Early intervention in a stimulating environment – even during infancy – can help expand your child’s development.
Below are tips to help your child expand communication.
• Interact and play, read, talk and sing. Interacting frequently helps with building language development. Playing, reading, talking and singing with your child as early as possible are great tools parents can use to teach words and form sentences. Read out loud and be expressive, sing songs together and broaden vocabulary and sentence flow by having playful conversations. Books that have textures or nursery rhymes can help incorporate interactions of touch and rhythmic flow.
• Listen, repeat and expand. Listen to your child's sounds and repeat them back. These steps can encourage your child's speech and language development. As he or she grows older, start pointing out the words while reading. This is the next step in understanding letters and how words on a page form sounds.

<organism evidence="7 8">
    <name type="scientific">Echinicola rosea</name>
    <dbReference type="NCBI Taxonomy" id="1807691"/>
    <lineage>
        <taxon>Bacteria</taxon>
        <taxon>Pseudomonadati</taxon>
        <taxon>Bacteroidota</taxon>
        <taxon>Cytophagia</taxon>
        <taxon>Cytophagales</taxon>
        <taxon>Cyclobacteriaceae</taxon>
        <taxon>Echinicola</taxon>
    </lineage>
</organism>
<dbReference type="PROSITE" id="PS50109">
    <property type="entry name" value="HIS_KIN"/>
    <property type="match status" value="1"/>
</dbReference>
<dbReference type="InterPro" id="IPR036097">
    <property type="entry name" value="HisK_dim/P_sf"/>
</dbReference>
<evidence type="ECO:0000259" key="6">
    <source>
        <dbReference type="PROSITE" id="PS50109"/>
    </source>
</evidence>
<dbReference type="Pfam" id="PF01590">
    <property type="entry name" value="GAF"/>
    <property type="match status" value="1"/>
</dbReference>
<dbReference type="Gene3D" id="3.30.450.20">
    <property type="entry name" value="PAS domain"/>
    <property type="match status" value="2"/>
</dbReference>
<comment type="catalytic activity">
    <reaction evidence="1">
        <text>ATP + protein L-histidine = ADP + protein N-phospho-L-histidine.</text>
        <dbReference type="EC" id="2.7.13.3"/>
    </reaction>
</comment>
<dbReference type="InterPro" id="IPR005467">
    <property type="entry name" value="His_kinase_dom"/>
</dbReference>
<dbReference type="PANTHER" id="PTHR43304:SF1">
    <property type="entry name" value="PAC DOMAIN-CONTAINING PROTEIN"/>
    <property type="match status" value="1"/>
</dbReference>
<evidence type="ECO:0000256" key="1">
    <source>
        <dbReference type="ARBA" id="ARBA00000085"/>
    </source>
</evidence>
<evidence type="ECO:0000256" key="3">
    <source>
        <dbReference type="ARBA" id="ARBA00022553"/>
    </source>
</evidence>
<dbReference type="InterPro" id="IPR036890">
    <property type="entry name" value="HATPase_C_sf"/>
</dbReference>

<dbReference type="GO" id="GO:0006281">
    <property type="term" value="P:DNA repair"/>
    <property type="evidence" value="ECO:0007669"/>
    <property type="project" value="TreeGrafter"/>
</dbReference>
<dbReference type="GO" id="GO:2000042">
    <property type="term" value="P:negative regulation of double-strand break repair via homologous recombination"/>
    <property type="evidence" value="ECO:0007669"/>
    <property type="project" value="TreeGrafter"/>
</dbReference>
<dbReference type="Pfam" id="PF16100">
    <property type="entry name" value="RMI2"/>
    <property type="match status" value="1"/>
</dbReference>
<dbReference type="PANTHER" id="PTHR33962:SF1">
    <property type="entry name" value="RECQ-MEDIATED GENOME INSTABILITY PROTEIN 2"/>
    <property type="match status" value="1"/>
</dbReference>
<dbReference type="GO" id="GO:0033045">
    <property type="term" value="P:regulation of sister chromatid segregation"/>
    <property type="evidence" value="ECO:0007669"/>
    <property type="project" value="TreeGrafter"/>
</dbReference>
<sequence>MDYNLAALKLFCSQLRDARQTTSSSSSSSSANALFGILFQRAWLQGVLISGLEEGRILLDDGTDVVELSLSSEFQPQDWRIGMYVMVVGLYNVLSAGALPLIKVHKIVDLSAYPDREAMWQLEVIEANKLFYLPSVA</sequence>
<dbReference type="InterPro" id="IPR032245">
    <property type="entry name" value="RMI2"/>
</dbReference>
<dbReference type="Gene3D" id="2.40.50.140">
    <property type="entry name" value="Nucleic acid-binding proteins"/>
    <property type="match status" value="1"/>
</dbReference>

• Use everyday situations. Talk your way through the day. Name foods at the grocery store, explain what you're doing as you cook or clean, point out objects around the house and as you drive, imitate noises like animal and object sounds and acknowledge your child's responses.
When should parents seek help?
Delays in a normally developing child occur for many reasons, including hearing loss and developmental disorders. Depending on the circumstance, your physician may refer your child to an audiologist or a speech-language pathologist.
Recognizing and treating problems early is the best approach to help with speech and language delays so your child will be able to better communicate with you and the rest of the world.
Remember, every individual is different and it is important to discuss early speech and language development with your physician at every well check child visit.